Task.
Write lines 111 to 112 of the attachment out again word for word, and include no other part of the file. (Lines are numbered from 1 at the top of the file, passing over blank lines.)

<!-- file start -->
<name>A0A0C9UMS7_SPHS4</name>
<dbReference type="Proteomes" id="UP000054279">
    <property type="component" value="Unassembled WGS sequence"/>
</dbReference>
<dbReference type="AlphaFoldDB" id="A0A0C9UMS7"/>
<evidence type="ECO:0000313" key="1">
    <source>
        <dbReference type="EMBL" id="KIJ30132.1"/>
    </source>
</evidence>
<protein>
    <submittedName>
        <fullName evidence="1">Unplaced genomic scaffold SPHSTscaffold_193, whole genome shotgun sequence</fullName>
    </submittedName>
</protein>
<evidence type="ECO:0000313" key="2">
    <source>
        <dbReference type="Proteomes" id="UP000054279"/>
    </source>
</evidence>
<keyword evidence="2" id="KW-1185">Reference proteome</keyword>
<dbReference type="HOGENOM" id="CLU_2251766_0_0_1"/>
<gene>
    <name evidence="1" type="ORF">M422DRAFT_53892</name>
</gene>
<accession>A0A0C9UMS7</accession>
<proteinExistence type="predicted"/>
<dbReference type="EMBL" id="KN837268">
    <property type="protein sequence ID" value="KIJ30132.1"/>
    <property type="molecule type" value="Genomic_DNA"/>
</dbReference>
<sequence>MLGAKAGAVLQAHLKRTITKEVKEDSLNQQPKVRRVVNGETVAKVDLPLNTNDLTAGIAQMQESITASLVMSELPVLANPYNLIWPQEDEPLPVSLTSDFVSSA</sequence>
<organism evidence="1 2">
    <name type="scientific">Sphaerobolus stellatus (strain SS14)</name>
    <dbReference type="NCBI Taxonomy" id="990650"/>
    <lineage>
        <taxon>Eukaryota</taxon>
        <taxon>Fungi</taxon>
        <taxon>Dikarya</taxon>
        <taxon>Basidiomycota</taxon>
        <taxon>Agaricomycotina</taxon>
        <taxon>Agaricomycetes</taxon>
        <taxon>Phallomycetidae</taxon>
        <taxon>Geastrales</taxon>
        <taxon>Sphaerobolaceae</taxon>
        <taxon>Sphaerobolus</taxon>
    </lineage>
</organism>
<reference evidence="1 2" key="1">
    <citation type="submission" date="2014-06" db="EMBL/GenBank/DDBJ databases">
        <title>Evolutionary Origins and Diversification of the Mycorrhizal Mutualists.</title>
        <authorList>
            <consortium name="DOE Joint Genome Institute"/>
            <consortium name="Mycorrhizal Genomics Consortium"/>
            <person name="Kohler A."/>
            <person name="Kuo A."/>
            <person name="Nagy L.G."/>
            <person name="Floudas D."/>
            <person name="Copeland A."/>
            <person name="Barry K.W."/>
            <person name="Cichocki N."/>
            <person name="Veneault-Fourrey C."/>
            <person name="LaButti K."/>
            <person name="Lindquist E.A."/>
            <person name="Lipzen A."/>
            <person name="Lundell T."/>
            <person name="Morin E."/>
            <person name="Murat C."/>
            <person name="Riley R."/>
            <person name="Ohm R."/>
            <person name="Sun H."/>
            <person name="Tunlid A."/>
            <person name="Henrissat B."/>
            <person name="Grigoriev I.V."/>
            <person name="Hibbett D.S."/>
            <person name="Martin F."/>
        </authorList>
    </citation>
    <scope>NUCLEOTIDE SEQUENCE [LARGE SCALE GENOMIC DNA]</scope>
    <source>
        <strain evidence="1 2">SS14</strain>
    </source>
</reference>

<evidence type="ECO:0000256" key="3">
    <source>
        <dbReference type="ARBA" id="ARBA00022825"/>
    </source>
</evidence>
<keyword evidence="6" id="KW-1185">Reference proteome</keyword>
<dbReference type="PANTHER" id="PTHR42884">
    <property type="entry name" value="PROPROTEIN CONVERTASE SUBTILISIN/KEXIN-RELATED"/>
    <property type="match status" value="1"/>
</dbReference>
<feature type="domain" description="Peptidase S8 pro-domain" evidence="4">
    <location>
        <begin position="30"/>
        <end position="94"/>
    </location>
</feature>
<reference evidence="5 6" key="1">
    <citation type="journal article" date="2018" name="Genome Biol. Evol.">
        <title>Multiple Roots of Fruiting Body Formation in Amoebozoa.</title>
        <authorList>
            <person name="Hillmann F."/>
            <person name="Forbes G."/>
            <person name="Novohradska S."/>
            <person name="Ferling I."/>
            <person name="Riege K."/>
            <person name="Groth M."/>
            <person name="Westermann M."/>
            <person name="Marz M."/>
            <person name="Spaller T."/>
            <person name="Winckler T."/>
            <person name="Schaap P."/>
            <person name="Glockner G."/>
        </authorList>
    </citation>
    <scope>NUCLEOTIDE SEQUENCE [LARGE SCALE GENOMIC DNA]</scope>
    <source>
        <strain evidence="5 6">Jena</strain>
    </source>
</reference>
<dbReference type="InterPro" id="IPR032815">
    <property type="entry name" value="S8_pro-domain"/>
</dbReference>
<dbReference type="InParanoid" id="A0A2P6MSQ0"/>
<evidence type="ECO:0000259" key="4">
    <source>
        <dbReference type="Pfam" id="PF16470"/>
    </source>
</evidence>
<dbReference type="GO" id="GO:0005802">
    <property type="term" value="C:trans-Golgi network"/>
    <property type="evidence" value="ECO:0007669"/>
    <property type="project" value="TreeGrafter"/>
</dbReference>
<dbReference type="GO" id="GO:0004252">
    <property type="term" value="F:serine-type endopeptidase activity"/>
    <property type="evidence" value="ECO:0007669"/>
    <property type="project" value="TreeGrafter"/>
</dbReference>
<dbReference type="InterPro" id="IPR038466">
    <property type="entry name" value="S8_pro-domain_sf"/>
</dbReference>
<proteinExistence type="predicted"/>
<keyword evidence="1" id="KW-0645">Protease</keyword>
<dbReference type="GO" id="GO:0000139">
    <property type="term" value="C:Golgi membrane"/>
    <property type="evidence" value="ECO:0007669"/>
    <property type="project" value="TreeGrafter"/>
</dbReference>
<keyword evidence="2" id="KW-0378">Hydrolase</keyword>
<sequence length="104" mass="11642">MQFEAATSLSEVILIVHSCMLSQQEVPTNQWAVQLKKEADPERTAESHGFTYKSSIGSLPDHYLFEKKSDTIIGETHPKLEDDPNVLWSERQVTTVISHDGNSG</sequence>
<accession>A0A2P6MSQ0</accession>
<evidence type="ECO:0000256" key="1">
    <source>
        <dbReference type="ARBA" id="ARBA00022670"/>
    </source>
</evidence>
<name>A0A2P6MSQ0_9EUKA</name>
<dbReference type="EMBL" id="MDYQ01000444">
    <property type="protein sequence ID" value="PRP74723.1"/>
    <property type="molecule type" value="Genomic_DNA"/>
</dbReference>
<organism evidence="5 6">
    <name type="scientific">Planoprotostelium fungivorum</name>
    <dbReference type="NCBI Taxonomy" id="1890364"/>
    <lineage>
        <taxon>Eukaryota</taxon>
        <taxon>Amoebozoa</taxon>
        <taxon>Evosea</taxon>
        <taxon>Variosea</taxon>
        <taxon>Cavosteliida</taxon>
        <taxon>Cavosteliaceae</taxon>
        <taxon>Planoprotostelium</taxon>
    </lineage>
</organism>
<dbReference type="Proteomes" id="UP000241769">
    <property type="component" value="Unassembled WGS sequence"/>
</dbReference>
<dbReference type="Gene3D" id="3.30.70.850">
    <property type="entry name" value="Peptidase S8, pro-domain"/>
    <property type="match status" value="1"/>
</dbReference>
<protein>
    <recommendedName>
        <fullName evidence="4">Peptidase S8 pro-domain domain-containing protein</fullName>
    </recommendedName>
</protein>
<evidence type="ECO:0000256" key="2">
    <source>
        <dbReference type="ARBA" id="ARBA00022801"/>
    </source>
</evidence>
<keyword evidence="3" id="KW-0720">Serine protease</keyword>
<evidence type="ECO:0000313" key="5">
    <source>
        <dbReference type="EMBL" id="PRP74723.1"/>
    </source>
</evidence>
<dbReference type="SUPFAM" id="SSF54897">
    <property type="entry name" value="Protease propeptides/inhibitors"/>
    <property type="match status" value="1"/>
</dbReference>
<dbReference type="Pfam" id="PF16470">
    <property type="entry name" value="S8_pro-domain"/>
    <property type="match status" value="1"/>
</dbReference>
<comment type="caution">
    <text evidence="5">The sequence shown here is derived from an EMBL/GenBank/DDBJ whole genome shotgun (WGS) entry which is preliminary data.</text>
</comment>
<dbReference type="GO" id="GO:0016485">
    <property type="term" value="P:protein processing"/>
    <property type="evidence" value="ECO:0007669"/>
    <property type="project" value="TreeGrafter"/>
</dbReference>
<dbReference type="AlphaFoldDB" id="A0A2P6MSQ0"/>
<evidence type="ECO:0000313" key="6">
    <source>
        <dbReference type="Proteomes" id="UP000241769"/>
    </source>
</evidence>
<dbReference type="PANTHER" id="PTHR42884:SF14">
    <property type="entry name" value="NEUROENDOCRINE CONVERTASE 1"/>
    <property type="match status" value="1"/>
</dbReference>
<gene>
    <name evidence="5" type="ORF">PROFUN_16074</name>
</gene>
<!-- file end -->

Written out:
            <person name="Marz M."/>
            <person name="Spaller T."/>